Why First Lady Called For Extension To 5 Months

Ghana’s maternity leave -Nursing mothers need up to five months to recuperate as well as bond better with their infants, so says the First Lady of the country Rebecca Akufo-Addo.

The first lady’s call for maternity leave extension is in line with provisions of the International Labour Organization’s (ILO) Maternity Protection Convention which Ghana is a signatory to.

See: All You Need to Know About First Lady’s KATH Mother and Child Care Project

Rebecca AKufo-Addo made this call while speaking at a national launch of the 2017 World Breastfeeding Week at Takoradi in the Western Region.

According to her, women do not enjoy quality time with their infants after childbirth due to the short maternity leave given to them.

A  report by the Ghana Health Service (GHS) indicates that only 52 per cent of Ghanaian mothers exclusively breastfeed their children.

Bemoaning the declining breastfeeding rates, Mrs. Rebecca noted that only breast milk provides children with the right nutrition and protection needed, especially in the early stages of their lives.

Her excellency Mrs Rebecca Akufo-Addo also emphasized on the need to improve the current support systems as well as create conducive environments for nursing mothers to held reduce the rate of maternal and child motarlity.

See Also: KATH Maternal and Infant Mortality: First Lady, Multimedia Take Giant Steps To End Longtime Menace

She pointed out that mothers need to be educated and enlightened on the health benefits of breastfeeding to the boith mother and chiild.

The benefits of breastfeeding do not just last during infancy but are sustained throughout childhood, adolescence and into adulthood as well, according to the First Lady.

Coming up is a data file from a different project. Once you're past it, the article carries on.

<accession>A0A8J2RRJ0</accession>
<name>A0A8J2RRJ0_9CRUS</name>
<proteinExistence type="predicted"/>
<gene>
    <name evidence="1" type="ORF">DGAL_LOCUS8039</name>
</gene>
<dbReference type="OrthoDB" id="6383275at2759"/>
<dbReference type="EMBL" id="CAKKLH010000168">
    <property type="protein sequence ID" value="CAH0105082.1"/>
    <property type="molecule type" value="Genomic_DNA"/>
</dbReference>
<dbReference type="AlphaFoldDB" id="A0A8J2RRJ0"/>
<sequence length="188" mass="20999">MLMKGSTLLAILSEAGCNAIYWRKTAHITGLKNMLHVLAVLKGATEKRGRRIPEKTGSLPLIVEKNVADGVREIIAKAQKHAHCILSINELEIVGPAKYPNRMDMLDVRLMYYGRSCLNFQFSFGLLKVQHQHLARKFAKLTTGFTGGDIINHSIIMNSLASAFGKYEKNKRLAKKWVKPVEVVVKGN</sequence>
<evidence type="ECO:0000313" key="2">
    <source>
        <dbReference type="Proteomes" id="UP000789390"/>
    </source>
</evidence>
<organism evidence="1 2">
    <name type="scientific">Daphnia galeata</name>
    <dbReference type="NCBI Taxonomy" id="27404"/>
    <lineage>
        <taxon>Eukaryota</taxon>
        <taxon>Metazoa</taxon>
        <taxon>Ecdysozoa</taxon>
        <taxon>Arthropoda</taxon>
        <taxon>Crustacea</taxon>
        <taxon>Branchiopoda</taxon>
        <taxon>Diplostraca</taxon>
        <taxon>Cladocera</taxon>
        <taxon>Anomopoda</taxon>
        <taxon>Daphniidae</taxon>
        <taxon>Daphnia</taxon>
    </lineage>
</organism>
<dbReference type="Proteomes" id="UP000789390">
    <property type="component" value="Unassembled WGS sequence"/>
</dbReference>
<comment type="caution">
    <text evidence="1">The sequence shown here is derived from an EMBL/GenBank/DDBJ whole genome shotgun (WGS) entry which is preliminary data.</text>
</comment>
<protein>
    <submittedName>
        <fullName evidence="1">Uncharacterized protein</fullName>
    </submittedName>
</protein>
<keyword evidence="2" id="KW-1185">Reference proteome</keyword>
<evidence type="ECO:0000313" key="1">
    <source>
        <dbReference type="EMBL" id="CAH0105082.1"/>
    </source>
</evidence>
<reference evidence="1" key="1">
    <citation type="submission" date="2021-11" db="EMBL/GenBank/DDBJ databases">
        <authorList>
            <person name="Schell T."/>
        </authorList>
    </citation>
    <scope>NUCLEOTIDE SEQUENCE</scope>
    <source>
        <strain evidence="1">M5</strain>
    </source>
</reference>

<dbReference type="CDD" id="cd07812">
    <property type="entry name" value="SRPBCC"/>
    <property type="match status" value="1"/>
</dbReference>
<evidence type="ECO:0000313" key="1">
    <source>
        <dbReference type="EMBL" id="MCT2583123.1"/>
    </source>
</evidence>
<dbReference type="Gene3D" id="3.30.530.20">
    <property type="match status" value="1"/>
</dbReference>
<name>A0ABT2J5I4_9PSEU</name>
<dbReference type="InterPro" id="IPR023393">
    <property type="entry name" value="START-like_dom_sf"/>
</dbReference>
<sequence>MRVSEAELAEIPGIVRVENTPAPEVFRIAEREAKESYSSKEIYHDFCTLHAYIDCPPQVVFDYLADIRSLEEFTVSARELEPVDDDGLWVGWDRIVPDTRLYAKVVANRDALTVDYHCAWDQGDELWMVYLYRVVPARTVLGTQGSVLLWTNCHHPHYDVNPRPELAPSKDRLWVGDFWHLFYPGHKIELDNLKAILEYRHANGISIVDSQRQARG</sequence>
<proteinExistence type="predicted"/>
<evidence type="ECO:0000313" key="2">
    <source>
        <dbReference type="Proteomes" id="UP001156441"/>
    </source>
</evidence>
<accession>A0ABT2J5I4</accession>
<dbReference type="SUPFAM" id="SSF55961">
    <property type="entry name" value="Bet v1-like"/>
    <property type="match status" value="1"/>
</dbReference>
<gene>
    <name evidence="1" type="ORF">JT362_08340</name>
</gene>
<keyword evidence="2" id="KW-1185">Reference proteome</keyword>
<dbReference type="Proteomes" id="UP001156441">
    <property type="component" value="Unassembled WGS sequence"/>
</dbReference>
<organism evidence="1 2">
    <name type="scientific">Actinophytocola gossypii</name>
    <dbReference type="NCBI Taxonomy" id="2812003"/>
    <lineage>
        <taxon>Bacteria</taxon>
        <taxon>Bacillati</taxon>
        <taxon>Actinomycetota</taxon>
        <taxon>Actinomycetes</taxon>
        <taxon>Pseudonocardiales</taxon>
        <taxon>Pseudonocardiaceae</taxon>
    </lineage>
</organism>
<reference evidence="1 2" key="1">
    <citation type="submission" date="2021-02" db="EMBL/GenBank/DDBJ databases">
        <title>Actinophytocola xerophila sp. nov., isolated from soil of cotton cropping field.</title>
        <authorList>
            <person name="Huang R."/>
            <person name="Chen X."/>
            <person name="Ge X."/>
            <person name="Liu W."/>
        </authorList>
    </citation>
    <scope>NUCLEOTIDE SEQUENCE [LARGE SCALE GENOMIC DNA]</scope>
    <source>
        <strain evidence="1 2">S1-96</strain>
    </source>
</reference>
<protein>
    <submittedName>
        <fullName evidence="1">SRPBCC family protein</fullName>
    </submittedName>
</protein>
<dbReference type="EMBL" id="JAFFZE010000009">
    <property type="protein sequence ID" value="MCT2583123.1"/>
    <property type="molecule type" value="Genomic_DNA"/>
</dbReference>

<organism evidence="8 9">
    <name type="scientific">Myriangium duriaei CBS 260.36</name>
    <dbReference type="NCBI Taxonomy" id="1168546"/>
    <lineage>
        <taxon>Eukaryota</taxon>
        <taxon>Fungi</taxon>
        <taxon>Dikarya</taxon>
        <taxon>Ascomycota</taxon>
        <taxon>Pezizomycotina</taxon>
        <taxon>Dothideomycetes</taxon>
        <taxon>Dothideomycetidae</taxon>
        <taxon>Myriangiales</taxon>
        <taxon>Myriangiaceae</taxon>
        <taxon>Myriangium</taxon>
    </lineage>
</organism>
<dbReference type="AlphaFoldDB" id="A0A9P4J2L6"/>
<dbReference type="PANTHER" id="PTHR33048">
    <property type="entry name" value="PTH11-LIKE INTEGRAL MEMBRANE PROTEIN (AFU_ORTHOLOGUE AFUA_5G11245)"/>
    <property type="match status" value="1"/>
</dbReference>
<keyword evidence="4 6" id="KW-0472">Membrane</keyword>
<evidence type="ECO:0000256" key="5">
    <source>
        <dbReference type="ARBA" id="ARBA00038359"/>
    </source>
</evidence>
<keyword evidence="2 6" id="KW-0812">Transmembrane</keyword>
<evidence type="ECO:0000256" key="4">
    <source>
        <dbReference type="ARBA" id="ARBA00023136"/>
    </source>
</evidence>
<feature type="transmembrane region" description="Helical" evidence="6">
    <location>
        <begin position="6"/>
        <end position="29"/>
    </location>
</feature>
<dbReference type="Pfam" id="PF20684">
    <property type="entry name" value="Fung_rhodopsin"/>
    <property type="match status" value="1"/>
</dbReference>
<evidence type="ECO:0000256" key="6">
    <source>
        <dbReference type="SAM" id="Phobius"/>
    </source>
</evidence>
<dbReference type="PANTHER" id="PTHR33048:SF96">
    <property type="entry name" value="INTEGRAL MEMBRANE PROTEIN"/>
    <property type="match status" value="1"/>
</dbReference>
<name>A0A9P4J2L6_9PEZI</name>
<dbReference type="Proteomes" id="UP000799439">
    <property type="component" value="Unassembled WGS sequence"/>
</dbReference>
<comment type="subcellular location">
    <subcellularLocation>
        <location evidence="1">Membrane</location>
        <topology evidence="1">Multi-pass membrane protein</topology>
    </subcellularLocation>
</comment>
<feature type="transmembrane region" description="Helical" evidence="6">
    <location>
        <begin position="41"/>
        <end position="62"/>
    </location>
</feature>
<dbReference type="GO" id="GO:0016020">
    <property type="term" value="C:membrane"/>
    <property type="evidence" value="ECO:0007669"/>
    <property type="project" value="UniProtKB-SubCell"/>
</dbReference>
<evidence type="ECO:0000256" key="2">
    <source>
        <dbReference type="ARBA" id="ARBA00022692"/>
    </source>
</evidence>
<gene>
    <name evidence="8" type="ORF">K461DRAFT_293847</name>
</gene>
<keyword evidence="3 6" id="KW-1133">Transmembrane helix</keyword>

In order to spread the word faster, the First Lady called for “a strong partnership made up of the government, health partners, health practitioners, communities, non-governmental organisations, the media and civil society to advocate and help create an utmost protective and supportive environment exclusively for breastfeeding”

This according to her can help achieve at least the goal of 80 per cent of all babies born in Ghana exclusively breastfed by 2021.

Under Ghana’s Labour Law, women are entitled to 12 weeks or 84 working days of maternity leave with full pay, but the ILO Maternity Protection Convention, 2000 stipulates that martenity leave should be at least 14 weeks.

Under the ILO, Nursing mothers are entitled to a cash benefit, which ensures that they can maintain themselves and their child in proper conditions of health and with a suitable standard of living and which shall be not less than two-thirds of their previous earnings or a comparable amount.

It also prohibits employers from terminating the employment of a woman during pregnancy or absence on maternity leave, or during a period following her return to work, except on grounds unrelated to pregnancy, childbirth and its consequences or nursing.

Under the ILO Maternity protection convention, women returning to work must be allowed to occupy the same position or an equivalent position paid at the same rate.

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